The full article:

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Director Clinical Affairs


Here is an insightful blog on Time Management by one of the most efficient business minds I know—Jim Gano.  Enjoy! – Dr. James Lynch

Guest Insighter

Jim Gano 

March 14, 2018


Answering the question “How do you get it all done?”

I can’t even venture a guess at how many times I get asked the question “How do you get it all done?” or my personal favorite “Is there anything you don’t do?” to which I often jokingly reply, “yes, sleep!” I own a business with five separate and distinct divisions, including awards, signs, custom imprinted apparel, promotional items and varsity jackets, almost like having five companies in one. I also host a weekly radio show, called “Takin’ Care of Business.” I announce local high school football and basketball games. I am a freelance announcer. I emcee several fundraising events every year for local charities and organizations. I am a writer. I am a husband and a father. And I consult with and speak to numerous businesses on how to make their operations more efficient, improve productivity and return them to profitability. I also volunteer on several committees/boards in my community. As you can see my plate is pretty full. And I wouldn’t have it any other way.

Sometimes when asked how do I get it all done, I am confused by the question. I get it done because I have to. My day starts at 5am when I wake up and I start prioritizing the top five things I need to do that day. There will be many more things that have to get done, but these five are the “must do’s” of the day. I get it done because I set goals and times for things to be finished and just like President Jed Bartlett, on the TV show “The West Wing” as soon as I am done with one task I ask, “What’s next?” though I don’t reference Mrs. Lanigham, then I move onto the next task.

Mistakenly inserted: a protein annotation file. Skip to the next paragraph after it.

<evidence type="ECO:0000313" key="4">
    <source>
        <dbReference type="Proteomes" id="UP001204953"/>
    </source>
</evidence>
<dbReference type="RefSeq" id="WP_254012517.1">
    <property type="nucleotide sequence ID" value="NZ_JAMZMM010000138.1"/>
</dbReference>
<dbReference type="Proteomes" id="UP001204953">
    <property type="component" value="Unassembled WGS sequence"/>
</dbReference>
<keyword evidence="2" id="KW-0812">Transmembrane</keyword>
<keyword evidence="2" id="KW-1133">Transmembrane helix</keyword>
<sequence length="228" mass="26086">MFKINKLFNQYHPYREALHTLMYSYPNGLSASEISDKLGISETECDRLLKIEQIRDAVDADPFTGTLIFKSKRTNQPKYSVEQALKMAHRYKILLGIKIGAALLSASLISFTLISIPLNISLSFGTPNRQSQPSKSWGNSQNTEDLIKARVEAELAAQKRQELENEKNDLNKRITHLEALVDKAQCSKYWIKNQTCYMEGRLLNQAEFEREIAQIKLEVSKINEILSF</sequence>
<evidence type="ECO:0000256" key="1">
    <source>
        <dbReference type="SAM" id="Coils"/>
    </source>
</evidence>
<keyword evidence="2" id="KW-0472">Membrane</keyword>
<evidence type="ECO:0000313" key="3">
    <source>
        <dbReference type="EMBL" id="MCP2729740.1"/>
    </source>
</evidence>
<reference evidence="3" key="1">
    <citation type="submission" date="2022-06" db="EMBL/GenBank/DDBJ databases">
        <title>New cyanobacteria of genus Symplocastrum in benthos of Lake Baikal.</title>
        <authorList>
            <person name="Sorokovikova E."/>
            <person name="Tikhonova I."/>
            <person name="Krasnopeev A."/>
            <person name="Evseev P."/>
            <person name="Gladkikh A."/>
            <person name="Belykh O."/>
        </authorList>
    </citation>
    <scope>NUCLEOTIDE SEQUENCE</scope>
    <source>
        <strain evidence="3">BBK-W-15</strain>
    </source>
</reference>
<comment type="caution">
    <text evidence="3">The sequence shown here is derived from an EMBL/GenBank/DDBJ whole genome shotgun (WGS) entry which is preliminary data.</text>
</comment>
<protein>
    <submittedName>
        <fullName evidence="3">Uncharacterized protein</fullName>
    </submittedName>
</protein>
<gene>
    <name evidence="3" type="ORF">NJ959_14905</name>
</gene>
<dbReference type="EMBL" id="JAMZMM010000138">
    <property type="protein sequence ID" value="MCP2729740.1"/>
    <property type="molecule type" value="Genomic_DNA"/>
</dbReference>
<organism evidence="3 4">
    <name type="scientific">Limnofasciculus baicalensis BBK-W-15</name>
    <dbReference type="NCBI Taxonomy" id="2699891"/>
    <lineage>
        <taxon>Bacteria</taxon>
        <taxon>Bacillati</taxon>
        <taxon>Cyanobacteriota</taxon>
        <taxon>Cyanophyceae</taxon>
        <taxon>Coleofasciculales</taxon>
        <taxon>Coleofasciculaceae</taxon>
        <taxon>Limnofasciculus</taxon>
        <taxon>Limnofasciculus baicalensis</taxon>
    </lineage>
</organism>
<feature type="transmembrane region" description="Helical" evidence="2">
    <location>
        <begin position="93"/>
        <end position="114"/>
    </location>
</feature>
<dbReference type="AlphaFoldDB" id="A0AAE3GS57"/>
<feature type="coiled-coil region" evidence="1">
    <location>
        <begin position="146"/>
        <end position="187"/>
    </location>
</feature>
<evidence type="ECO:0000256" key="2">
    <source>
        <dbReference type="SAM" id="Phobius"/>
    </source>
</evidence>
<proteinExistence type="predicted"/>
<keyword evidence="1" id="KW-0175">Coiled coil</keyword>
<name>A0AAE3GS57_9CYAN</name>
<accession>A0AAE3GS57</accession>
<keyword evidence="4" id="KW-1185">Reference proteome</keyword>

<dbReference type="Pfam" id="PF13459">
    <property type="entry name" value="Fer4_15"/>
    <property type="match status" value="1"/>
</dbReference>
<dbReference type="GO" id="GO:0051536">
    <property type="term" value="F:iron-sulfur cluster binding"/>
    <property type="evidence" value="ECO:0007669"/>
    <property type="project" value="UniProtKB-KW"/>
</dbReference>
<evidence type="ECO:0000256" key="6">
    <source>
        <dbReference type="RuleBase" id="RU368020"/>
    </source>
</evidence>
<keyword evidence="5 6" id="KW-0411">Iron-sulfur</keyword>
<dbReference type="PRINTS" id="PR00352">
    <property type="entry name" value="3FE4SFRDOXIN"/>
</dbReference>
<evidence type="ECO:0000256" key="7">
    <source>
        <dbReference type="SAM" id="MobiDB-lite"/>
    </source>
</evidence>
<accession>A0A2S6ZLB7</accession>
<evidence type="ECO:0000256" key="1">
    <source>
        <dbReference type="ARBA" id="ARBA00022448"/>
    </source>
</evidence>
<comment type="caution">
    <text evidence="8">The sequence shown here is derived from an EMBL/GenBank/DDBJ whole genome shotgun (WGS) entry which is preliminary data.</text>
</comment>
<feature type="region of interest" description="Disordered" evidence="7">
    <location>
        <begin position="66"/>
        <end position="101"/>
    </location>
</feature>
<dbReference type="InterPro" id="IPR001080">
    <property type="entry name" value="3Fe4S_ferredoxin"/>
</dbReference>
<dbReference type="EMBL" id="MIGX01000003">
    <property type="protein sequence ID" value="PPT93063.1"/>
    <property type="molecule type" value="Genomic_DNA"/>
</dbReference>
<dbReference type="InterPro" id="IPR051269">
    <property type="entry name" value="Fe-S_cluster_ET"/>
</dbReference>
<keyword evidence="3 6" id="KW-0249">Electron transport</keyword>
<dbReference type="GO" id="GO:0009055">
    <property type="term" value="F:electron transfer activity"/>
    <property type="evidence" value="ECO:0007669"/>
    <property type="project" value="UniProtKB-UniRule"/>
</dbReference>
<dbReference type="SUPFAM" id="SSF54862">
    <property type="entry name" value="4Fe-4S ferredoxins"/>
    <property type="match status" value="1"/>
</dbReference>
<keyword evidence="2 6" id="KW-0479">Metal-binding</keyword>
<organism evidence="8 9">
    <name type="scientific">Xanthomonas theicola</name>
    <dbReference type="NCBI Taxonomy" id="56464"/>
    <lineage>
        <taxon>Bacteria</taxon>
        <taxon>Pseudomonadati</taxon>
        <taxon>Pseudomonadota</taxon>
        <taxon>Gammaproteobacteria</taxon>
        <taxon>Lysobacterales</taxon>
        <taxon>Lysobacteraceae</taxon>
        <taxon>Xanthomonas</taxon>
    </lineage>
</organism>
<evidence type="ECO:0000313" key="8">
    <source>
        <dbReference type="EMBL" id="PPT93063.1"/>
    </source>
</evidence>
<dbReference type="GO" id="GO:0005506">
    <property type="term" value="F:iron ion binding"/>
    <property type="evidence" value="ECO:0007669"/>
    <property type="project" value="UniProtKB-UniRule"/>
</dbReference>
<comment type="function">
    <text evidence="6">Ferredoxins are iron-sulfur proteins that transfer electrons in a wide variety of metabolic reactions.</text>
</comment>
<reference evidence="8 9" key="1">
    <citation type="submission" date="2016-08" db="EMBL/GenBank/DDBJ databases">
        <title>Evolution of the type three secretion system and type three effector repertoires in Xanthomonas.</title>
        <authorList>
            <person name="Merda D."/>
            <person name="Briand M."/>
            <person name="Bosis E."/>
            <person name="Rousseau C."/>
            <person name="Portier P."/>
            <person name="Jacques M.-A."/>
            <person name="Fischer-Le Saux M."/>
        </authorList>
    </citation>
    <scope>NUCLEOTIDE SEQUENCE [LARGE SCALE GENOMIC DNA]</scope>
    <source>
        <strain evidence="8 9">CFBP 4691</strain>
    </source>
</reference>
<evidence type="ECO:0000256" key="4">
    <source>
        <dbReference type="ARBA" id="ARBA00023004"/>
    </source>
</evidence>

Recently, one woman really pressed me for an answer when I was a guest speaker at a Women in Business luncheon talking about ‘marketing and promoting your business’ and said “I really want to know how you do it all.” And it didn’t seem like she was going to let me off the hook until I answered her. So I said, “I make time for everything, I prioritize tasks (even color code them) and delegate what others on my staff can do so I can focus on those things that only I can handle, and I don’t take on more than I can handle. If it is important to you, you will find a way to get it all done. Some days my calendar looks more like a kaleidoscope than a day planner, but not always. When there is a conflict in my schedule I try to reschedule something or if I can’t, I pick the one I deem most important and decline the second (or third or fourth). I may miss a favorite TV show while I prepare my radio show, but that is why I have a DVR, I’ll catch the show later. I may stay up later one night or get up early to work on something, but again if I deem it important, I’ll find a way to get it done.” She snarked, “Your wife must love that.” I told her “I am home almost every night for dinner, I spend time with her and our kids if they are home, we might watch a few TV shows or talk each night, but eventually if I need to get something done, I will excuse myself and do it, then return if time allows.